Alan Luke: Sierra Leone Telegraph: 5 September 2020:
Why is the Ministry of Local Government holding up the tax reform proposals – and by implication local taxes which are due for the Freetown City Council (FCC), thus preventing the council from collecting the revenue it urgently needs to deliver basic services to its residents, when other municipalities across the country are not prevented from local tax collection?
On 7th July 2020, the Mayor of Freetown, Yvonne Aki-Sawyer issued a public notice confirming that FCC had received a letter from the Ministry of Local Government and Rural Development on 3rd July 2020, and that in the light of the letter, that the FCC would put on hold the implementation of the Property Rate Reform until the requested consultation with the Ministry have been concluded.
Yet, two months after requesting that the FCC puts on hold the Property Rate Reform, consultation has not started let alone concluded.
The new Property Rates has a significant and vocal minority who object to the changes proposed, despite the FCC’s efforts to explain to residents and businesses how the changes may affect through a comprehensive set of FAQs, which is available online.
To the question – Why do I have to pay a property tax / business rates? The FAQ gives the following response: “You need to pay the Property Tax/Business Licence to support the FCC’s Transform Freetown agenda and provide essential services. We worked hard to modernize our property tax system to make it as fair and equitable as possible. We are proud to say that we now have a system in which every property owner faces the same rules – from the valuation criteria employed to the consequences if you do not pay. Therefore, every property and business owner in the city will be expected to contribute your fair share.”
It goes on to state – “Note that it is a legal requirement to pay your property tax and/or business licence” in accordance with the Local Government Act 2004, Sections 56 and 69.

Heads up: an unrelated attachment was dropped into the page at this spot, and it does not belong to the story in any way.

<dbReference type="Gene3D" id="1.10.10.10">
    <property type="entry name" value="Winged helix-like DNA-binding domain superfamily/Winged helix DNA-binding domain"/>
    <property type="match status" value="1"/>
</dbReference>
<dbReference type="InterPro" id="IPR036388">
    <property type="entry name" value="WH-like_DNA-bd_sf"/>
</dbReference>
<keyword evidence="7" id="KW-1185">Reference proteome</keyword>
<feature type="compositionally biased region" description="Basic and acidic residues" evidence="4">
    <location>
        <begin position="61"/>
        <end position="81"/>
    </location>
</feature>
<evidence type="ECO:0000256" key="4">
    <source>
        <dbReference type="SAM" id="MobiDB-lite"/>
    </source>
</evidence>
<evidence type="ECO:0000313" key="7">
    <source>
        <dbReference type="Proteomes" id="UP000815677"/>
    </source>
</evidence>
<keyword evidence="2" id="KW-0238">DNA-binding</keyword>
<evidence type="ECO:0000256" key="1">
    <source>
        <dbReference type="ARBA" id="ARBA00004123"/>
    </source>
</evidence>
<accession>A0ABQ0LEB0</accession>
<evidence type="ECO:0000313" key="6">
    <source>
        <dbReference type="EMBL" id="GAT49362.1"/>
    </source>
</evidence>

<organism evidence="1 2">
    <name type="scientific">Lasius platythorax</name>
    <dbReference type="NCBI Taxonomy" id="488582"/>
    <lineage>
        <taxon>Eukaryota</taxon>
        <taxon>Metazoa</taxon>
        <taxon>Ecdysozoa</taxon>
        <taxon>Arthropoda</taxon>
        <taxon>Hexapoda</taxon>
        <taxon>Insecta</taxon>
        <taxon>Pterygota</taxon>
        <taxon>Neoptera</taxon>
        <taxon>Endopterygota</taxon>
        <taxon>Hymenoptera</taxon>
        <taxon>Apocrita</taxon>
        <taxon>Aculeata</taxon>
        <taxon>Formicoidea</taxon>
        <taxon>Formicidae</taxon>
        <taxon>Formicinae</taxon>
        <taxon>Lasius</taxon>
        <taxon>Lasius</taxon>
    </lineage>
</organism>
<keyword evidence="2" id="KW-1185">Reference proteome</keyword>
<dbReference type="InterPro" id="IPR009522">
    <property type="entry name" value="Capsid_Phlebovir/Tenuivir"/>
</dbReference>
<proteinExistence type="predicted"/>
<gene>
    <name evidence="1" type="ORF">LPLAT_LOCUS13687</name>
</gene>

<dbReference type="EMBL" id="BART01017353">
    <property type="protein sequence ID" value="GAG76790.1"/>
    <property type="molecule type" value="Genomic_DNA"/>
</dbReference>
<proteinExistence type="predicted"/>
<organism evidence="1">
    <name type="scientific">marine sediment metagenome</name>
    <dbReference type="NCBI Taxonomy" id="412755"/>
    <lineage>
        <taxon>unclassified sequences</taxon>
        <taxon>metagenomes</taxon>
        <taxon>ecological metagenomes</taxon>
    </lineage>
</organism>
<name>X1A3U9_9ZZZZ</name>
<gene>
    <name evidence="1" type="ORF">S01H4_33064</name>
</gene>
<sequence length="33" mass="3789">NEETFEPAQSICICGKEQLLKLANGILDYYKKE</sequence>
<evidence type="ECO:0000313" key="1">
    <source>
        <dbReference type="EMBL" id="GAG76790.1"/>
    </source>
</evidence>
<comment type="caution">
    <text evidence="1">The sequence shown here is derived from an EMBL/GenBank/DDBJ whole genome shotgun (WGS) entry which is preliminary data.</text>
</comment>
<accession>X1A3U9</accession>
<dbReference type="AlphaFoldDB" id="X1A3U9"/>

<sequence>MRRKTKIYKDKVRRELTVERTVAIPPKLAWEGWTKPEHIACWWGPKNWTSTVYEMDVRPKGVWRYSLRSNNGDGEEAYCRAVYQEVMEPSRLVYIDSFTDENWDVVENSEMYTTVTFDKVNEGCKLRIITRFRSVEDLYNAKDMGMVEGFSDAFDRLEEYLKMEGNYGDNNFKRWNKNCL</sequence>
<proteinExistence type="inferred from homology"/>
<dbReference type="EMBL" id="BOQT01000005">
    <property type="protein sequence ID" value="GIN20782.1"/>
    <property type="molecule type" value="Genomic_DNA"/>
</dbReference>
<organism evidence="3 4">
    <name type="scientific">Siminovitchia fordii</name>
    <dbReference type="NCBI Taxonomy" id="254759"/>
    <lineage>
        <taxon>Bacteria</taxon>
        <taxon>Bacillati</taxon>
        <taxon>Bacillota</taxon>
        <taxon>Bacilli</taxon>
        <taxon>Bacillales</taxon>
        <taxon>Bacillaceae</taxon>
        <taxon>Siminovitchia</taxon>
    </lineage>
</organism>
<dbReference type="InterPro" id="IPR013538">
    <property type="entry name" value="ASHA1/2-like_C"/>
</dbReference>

As Property Rates had already been issued and were due for collection before the FCC received the letter from the Ministry of Local Government, FCC is now in an unenviable position, facing severe financial constraints as a direct consequence of not being able to collect any revenue.
The Mayor’s office has confirmed that staff salaries have not been paid for three months, operational vehicles have been grounded, cemeteries are being overrun and the city’s remaining financial lifeline, i.e. funding received from DfID for street sweeping is due to end.
Given all the efforts made by the FCC under the leadership of Aki-Sawyerr, is this a situation that Freetonians and the government are prepared to countenance?
The ministry’s failure to enter consultation with the FCC and to conclude this quickly, raises further questions. Is the Minister or the Ministry of Local Government above the law and do they have any business prohibiting the implementation of the Property Rate reform, under the guise of a bogus consultation exercise, they appear not to be interested in conducting?
So, what does the Local Government Act 2004 say about consultations between the Ministry of Local Government and local government, regarding the setting of Property Rates and Business Licences?
Regarding Licences for Trade, etc., the main provisions are contained in Sections 56 and 57, and those for Property Rates are contained in Part 8, Sections 69 to 80. None of these provisions empower the Ministry of Local Government to unilaterally suspend or prohibit a municipality from raising local taxes. Section 71 makes it the responsibility of local authorities to appoint valuers and an assessment committee.
The Ministry of Local Government only has a duty under Section 76, who may after consulting the Ministry of Finance, issue guidelines for issuing and levying rates. Any such guidelines would be applicable to all local authorities and will not target the FCC only.
Evidence obtained from other municipalities suggest that residents elsewhere have faced significant rate increases which have not resulted in any intervention by the ministry. For example, a property in Koidu had a 105% increase in Annual Rateable Value from Le3,396.57 to £6,962.97 and Property Tax due of Le557,037.68.
Another property in Bo saw its Rateable Value increase from Le1277.30 to Le4790.3 and a Property Tax of Le399,000. Another in Makeni, saw its Rateable Value increase from Le151,200 to Le582,120 and issued with a Property Tax of Le69,854,400.
With these significant increases elsewhere, it begs the question, is the Ministry’s intervention in Freetown, politically motivated or not? If it is not politically motivated, why are all local authorities not subjected to the same action?
In view of the severe financial constraints the Ministry’s action is having on FCC, and given that the calls from Civil Society Leaders like Marcella Samba and Ibrahim Tommy, for the Ministry to end its unlawful suspension of FCC Property Rates and Business Licences, then it is now time for the Bio government to bring this to an end, and if not for the FCC to take legal action against the Ministry.
Alternatively, FCC should simply ignore the Ministry and collect its taxes in accordance with the law, so that it can continue to provide and deliver vital services to the people of Freetown.
For more on the Local Government Act 2004, see link below: